Reliable training hack on the Google Colaboratory

Posted on November 19, 2018 by Noon van der Silk

Google’s Colaboratory is a hosted notebook environment, with access to GPUs, and even TPUs!

It’s really quite handy, but by far the biggest downside is that the sessions time out. It makes sense; I’m sure even Google can’t give out an unlimited amount of compute-resources for free to every person.


On the weekend, I wanted to train a few sketch-rnn models on the quickdraw data.

Naively, I figured this would be really easy with Google colab. While it was straightforward to start training, what I noticed is that getting data on to and off of the instance was frustrating, and the timeouts blocked me from getting a good amount of training time.


Happily, colab supports very nice integration with Google services, so my plan was:

  1. Download data from Google Cloud Platform (GCP),
  2. Train, or continue training,
  3. Push a checkpoint to Google Drive occasionally,
  4. Repeat until happy.

Here’s how it looks, in code:

Download data from GCP

As I’m working with the quickdraw data, it’s already on the Google Cloud Platform, so this was very easy. In a cell, I simply ran the following to get the “eye” quickdraw data:

!gsutil cp gs://quickdraw_dataset/sketchrnn/eye.npz .

(Note that the gsutil command is already installed on the instance.)

Train, or continue training, and save to Drive

As I’m using the sketch_rnn model, I first simply install magenta (and I have to pick a Python 2 environment.)

!pip install magenta

Now, there’s some considerations. Recalling that I’m going to be pushing my checkpoints to Google Drive, I need to authenticate with Google Drive. This is how that looks:

from google.colab import auth

Then you’ll be prompted to copy in a code. Once that’s done, you can connect to Google Drive like so:

from googleapiclient.discovery import build
drive_service = build('drive', 'v3')

Now, if I’m training from scratch, I’ll run something like this:

!sketch_rnn_train --log_root=logs --data_dir=./ --hparams="data_set=[eye.npz],num_steps=501"

This will run for however long, and utlimately produce checkpoints in the ./logs folder, supposing that eye.npz exists in the present directory.

Once that’s completed, I start my main training-pushing loop. Firstly, there’s a bit of busywork to zip files, get the latest checkpoint number, and upload it to Google Drive:

import os
import zipfile
from googleapiclient.http import MediaFileUpload

def get_largest_num (dir="logs", prefix="vector"):
  files = os.listdir(dir)
  biggest = 0
  for f in files:
    if f.startswith(prefix):
      k = int( f.split(".")[0].split("-")[1] ) 
      if k > biggest:
        biggest = k
  return biggest

def zip_model (name, k):
  sk     = str(k)
  zipobj = zipfile.ZipFile(name + ".zip", "w", zipfile.ZIP_DEFLATED)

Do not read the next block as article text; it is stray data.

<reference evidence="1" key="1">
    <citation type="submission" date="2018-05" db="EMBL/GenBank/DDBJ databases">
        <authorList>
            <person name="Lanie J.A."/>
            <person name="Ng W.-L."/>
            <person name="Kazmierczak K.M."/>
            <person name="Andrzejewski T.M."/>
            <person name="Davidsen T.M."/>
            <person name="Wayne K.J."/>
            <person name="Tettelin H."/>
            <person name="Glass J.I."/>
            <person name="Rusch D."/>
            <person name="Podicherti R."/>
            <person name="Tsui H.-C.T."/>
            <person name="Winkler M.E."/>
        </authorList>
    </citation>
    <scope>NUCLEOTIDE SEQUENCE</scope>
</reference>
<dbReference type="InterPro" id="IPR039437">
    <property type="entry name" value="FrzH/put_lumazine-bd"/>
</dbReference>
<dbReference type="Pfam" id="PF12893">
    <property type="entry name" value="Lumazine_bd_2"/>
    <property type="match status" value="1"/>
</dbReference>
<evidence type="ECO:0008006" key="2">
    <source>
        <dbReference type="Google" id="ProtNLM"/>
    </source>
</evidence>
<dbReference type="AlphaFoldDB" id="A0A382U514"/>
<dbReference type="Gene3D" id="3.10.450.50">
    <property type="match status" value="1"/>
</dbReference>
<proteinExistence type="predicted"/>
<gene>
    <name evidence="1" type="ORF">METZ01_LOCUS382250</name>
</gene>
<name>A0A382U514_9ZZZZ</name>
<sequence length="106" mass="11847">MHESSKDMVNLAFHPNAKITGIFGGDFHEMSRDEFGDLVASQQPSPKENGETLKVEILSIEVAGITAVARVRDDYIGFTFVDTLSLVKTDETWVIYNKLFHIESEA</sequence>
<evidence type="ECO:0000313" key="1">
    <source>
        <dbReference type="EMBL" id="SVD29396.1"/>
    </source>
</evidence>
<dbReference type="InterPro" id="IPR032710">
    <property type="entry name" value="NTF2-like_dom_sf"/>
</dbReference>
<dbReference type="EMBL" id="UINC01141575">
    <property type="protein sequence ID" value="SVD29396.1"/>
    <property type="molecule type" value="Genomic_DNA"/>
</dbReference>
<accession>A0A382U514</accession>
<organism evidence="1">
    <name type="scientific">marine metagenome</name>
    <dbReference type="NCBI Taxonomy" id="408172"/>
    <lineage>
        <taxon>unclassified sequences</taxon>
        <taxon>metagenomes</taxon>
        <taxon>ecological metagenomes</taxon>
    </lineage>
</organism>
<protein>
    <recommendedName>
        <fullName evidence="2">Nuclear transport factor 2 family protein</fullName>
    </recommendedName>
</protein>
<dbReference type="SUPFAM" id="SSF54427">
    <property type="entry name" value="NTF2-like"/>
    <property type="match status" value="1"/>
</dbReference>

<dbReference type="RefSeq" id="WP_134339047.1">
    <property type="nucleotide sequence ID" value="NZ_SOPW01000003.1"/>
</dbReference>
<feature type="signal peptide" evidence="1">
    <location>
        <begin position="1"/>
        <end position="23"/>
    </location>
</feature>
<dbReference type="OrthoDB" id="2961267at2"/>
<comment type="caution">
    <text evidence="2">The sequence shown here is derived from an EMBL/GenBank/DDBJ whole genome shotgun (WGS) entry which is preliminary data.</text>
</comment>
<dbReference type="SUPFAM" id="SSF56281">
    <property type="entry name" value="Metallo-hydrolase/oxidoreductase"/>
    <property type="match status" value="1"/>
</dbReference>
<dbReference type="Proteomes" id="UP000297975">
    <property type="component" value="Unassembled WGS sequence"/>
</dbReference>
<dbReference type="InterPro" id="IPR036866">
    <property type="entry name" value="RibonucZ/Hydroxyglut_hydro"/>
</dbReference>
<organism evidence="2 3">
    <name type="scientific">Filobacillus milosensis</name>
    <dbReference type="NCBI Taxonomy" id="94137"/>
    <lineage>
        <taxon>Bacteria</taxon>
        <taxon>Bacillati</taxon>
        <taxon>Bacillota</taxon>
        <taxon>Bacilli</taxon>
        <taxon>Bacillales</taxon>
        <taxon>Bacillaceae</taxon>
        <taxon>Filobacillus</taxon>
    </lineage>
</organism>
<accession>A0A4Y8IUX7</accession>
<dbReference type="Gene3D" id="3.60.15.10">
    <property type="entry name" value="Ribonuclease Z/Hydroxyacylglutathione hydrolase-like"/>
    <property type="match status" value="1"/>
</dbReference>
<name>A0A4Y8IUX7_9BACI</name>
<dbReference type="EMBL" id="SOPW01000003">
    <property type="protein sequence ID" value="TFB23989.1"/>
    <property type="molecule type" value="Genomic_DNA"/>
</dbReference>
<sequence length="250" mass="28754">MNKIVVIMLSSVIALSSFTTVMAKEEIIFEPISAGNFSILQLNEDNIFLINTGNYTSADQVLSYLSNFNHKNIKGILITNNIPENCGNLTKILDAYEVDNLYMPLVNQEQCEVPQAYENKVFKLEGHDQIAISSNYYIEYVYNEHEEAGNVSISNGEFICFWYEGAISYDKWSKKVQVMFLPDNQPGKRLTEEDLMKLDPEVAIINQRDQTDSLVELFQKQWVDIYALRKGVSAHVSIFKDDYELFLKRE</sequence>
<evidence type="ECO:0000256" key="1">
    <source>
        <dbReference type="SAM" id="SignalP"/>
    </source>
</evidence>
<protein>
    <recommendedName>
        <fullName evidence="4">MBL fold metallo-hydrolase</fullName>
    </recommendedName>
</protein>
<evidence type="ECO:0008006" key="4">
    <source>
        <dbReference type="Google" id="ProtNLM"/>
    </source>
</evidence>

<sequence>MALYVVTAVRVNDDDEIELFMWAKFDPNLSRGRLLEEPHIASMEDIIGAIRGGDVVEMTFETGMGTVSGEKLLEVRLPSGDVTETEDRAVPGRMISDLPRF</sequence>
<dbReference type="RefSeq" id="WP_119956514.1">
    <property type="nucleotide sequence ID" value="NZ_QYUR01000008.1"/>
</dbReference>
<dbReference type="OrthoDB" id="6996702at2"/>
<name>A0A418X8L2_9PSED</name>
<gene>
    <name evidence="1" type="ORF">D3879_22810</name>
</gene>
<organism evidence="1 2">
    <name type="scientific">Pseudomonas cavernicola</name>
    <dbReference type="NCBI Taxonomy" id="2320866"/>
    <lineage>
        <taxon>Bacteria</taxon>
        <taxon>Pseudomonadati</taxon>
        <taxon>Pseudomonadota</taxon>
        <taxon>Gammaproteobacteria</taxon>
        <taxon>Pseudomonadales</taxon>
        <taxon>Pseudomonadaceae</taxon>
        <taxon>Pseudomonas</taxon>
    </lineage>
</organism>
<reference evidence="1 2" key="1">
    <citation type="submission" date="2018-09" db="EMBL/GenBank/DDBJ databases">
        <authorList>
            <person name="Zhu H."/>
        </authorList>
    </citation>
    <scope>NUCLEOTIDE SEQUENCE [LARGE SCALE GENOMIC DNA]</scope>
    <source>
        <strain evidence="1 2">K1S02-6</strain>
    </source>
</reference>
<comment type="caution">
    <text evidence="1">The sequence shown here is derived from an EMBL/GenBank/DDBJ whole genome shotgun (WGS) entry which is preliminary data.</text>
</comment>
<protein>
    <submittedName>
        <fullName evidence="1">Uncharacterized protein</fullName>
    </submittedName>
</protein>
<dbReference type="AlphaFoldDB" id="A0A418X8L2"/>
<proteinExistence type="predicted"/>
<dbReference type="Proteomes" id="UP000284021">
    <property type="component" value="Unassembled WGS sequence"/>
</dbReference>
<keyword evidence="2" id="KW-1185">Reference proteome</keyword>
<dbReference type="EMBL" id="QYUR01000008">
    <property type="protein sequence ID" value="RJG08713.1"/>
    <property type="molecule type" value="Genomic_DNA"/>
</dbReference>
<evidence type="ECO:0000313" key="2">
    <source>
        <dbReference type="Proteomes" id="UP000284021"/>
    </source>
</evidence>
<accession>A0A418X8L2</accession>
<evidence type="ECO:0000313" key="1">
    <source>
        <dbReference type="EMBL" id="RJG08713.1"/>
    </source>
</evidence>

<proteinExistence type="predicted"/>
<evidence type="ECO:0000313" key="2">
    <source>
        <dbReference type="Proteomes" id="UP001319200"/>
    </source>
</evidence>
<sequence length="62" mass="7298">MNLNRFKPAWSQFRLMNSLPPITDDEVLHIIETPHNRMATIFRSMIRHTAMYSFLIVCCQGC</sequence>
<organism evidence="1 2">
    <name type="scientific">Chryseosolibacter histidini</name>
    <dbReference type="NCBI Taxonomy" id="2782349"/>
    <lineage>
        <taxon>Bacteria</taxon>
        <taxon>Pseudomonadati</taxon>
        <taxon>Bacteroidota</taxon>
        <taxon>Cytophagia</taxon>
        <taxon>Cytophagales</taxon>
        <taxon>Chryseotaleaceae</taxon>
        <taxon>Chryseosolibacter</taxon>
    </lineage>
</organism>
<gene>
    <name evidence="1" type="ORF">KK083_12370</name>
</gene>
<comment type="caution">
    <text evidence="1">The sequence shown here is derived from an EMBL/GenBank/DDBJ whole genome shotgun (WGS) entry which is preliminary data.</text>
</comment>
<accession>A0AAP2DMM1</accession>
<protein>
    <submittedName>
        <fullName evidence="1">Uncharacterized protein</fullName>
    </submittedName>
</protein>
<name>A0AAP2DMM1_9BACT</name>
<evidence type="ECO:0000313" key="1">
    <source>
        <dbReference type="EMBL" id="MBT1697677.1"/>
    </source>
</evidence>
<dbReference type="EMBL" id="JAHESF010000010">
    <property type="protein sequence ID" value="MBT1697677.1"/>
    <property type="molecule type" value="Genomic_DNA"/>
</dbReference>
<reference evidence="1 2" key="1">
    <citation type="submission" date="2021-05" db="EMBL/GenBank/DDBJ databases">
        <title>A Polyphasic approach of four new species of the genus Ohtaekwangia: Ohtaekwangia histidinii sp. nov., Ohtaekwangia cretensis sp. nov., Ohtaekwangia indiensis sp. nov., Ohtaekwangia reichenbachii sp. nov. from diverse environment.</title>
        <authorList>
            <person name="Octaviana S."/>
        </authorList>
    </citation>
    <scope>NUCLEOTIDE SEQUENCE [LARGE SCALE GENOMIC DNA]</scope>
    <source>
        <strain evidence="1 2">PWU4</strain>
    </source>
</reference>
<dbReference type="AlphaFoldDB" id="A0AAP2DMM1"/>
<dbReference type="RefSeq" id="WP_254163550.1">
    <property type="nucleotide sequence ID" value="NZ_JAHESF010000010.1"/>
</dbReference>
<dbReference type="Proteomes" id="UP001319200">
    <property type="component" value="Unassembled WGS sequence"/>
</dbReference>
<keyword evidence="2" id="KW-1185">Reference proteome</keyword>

files = [ "checkpoint"
          , "model_config.json"
          , "vector-" + sk + ".meta"
          , "vector-" + sk + ".index"
          , "vector-" + sk + ".data-00000-of-00001"]
  for f in files:
    zipobj.write("logs/" + f, f)

def upload_to_drive (name=""):
  file_metadata = {
    "name":     name,
    "mimeType": "binary/octet-stream" }

  media = MediaFileUpload(name, 

  created = drive_service.files().create(body=file_metadata,
  file_id = created.get("id")
  return file_id

Then, the main loop:

iterations = 200
for k in range(iterations):
  print("Iteration " + str(k))
  cmd = 'sketch_rnn_train --log_root=logs --resume_training --data_dir=./ ' + \
        ' --hparams="data_set=[eye.npz],num_steps=1001"'
  x = os.system(cmd)
  zip_model("model", get_largest_num())

So, all that does is run the main training command, to reload the model from the latest checkpoint and continue training, then zips and uploads!

Set the iterations to whatever you wish; chances are your instance will never run for that long anyway; the main point is to push up the checkpoints every-so-often (for me, every 1000 steps of the sketch_rnn model; which takes about 1 hour or so, depending on params.)

Brining down the most recent Drive checkpoint

Now, when your instance goes away, you’ll need to bring down the most recent checkpoint from Drive. I did this somewhat manually, but it works well enough:

# Mount Google Drive as a folder
from google.colab import drive
# Extract latest model zip file
!cp /content/gdrive/My\ Drive/model\ \(3\).zip logs/ && cd logs && unzip

Note that Google Drive numbers all the files as copies, like “model (4).zip”, “model (5).zip”, when you upload the same name. On the web interface, it only shows one file, but gives you history. Do as you wish here; I was a bit lazy.

That’s it!

Hope this helps you do some training!

You can read more about other ways to access data from Google Colaboratory here.